It’s not just about the terminal expansion; it’s everything that’s freed up as a result of the terminal expansion that’s important, according to Hampton Brown, the San Diego County Regional Airport Authority’s director of air services development.
“It will give us more flexibility, especially at certain times of day,” Brown said.
It’s not a secret, Brown said, that with its expanded terminal just months from completion, the airport is targeting Central and South America as future destinations, perhaps within the next 10 years.
But domestic markets may have something to take from it sooner than that. And the carriers that fly to them might be prime and targeted for filling that extra capacity.
“We know that certain frequencies in the mornings, in particular, like Washington Dulles, they would have added flexibility to gauge if they so desired. They have no impending plan to do so, but that possibility exists for the future,” Brown said.
It could also benefit markets that aren’t quite large enough to justify non-stops yet, but have growth prospects to sometime soon be there.
“I would say like the Norfolk region, with the Navy, is something we always think about for the future,” Brown added.
Already served by most of the major U.S. airlines, San Diego International Airport looks at the expansion as a chance to tell carriers they have capacity for expansion -- especially airlines now holding gates that are unable to handle a wide-bodied Boeing 767 operation -- like United Airlines’ gates.
That possibility wouldn’t exist without the expansion, since the new gates are designed to accommodate the new Boeing 787. Most of the gates at the airport now were designed for the Boeing 737, Brown said.
The Terminal 2 expansion in the $1 billion Green Build is adding 10 gates to the terminal. Brown said opportunities are created for both bigger airliners as well as regional ones -- opportunities that could benefit both the carriers and the airport. Those opportunities, he added, include some with smaller aircraft to under-served or regional markets, both in Mexico and the western United States -- places like Boise, Idaho; Spokane, Wash.; and Colorado Springs, Colo.
Brown said Alaska Airlines is an example of one carrier that could benefit from some of the shifting between the terminals, which will be coming as a result of the expansion. Alaska's small carrier affiliate Horizon, brown said, has recently added the Northern California markets of Santa Rosa, Fresno and Monterey.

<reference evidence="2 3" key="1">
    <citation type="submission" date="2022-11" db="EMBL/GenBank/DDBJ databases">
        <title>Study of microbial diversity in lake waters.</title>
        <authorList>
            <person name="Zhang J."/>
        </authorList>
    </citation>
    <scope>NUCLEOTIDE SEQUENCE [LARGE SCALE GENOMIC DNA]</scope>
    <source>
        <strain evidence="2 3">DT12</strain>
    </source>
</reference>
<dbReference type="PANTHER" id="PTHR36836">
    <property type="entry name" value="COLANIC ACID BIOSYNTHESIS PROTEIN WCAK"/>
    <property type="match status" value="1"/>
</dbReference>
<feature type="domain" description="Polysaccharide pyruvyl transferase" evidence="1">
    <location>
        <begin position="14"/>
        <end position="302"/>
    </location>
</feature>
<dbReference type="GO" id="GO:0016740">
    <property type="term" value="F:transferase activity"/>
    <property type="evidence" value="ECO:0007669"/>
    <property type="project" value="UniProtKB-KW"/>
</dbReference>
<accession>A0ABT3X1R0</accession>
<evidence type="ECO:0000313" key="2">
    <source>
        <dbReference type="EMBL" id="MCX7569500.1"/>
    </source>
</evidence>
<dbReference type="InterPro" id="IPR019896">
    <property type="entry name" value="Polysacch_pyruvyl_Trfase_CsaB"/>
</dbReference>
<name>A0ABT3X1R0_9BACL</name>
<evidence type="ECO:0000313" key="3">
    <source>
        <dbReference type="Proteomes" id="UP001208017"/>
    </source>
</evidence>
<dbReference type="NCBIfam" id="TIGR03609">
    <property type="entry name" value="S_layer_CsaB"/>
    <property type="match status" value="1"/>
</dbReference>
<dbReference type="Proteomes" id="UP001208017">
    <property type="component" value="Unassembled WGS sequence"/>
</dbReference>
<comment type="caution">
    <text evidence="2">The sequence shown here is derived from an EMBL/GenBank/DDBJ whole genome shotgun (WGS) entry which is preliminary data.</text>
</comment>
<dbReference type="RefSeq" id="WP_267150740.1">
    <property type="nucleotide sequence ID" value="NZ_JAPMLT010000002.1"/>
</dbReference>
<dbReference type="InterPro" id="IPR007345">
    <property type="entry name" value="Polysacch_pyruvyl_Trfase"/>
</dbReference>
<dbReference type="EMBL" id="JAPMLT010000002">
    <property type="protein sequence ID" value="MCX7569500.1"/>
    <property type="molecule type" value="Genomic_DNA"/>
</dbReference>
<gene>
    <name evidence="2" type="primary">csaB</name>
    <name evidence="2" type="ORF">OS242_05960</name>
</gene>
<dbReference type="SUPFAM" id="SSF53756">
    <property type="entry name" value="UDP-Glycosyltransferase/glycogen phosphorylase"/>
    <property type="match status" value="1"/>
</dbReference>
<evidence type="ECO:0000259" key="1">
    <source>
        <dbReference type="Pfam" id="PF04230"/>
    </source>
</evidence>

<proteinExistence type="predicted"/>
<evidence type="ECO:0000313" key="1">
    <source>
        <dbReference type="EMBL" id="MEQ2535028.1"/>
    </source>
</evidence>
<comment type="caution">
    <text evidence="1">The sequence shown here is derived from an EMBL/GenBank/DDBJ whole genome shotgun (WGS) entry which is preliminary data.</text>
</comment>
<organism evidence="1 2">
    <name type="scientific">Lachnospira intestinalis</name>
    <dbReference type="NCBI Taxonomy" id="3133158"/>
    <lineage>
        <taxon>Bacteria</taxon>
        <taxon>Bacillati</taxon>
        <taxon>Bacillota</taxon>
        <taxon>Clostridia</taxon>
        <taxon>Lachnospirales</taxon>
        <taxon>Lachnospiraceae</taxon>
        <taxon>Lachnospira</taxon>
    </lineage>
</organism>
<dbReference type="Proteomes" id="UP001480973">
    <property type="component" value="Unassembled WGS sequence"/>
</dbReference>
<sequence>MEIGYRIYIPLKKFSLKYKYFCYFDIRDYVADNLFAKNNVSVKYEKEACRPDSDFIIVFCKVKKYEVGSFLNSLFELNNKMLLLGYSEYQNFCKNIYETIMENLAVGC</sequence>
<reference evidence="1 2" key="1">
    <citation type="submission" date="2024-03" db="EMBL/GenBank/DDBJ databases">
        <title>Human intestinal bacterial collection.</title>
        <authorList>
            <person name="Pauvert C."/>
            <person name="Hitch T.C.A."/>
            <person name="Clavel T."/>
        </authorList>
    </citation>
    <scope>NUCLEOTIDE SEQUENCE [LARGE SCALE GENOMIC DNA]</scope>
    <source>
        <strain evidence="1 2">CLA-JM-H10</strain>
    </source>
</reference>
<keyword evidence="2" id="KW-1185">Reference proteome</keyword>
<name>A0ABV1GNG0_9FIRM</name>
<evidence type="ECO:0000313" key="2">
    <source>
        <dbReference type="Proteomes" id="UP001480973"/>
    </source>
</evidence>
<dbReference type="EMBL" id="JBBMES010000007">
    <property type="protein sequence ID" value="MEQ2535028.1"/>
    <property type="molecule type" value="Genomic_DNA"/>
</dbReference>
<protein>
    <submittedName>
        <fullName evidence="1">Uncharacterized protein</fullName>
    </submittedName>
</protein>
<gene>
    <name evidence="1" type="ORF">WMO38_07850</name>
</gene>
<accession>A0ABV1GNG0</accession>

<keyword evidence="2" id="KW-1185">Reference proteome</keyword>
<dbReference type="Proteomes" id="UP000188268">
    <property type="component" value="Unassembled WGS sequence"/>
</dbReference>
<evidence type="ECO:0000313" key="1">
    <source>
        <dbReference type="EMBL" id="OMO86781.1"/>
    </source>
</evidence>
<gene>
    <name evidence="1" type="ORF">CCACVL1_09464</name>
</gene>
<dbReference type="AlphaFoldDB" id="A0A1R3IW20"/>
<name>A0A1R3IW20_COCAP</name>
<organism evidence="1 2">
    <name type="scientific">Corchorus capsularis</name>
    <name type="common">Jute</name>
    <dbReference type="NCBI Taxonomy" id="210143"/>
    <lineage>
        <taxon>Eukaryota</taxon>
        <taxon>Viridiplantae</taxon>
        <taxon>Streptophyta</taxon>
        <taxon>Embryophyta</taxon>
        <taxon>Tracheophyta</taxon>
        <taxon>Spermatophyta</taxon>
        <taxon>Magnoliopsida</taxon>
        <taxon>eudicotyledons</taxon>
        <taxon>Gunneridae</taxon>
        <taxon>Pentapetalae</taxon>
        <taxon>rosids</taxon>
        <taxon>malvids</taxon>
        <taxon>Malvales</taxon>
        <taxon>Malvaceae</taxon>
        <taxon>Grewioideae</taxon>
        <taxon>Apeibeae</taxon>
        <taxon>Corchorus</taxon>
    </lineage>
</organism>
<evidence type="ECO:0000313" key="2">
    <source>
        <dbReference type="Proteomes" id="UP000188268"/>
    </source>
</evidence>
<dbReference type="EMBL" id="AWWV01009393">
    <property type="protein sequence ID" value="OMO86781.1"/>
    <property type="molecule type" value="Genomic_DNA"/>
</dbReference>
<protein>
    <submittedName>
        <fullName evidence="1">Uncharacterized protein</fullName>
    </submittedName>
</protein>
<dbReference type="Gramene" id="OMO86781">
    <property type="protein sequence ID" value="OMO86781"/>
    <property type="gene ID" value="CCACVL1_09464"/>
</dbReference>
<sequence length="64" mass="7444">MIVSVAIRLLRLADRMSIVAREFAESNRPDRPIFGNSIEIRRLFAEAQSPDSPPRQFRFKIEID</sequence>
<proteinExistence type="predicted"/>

United Airlines is moving to Terminal 2, freeing up space at Terminal 1 should a regional airline like that want to use the space by taking extra gates.
“We want to continue that kind of organic growth to these smaller markets that can be served, within 1,000 miles of San Diego with smaller regional types of equipment,” Brown said. “These are regional aircraft that can’t fit at the commuter terminal, they’re too big.”
Alaska Airlines spokesperson Marianne Lindsey said an expansion of service to San Diego International after the completion of Green Build is not in the plans.
But that could just be a matter of timing, as the airline’s recent expansions will have already been implemented by the time the project is scheduled to be done. The airline on March 29 also added service between Lindbergh Field and Boston’s Logan International, and is already planning on a June expansion to include the Hawaiian island of Kauai.
“We are in the old terminal, and all of our expansion has happened in the last year,” Lindsey said.
But there’s also room for growth with large markets where there is little or no competition, like to Sacramento, Seattle and Philadelphia, Brown added.
In July 2012, Brown delivered a presentation highlighting the airlines serving San Diego International Airport. With its list of 16 carriers at the time, the airport was able to serve 54 non-stop markets, according to the report.
According to Bryan Enarson, airport authority vice president of development, the Green Build improvements are expected to help the airport handle a projected doubling of passengers by 2030.
The airport experienced its recent heyday, so to speak, from mid-2007 to mid-2008. Between the two years, there were nine months during which Lindbergh Field had a total of 20,000 or more flights in or out. During early 2008, the airport saw significant and sustained growth in airline passengers, with two months of year-over-year monthly growth of 7 percent or more.
At that peak around 2008, Brown said, it was very difficult to schedule a morning departure in San Diego.
“If an airline wants to add some frequency to existing markets at times of day where heretofore it was not possible, it’s going to give them the flexibility to do that,” Brown said.
During 2012, the total passenger numbers rebounded after three years of mixed periods of ups and downs. Since September 2011, there have only been four months during which the airport did not see an increase in passengers going in or out as compared to the same year before.
Brown said that with the expanded terminal, and the possibilities it brings for the airport to attract expanded service from existing carriers there or even more carriers not yet there, that trend has a greater chance of continuing than reversing.
“The question would be is there enough consumer confidence in the summer, is there enough business activity this summer to fill those additional seats,” Brown said. “To that, I really cannot say. Intuitively, you would say yes, that should happen. But there’s a lot of uncertainty still in the economic sphere.”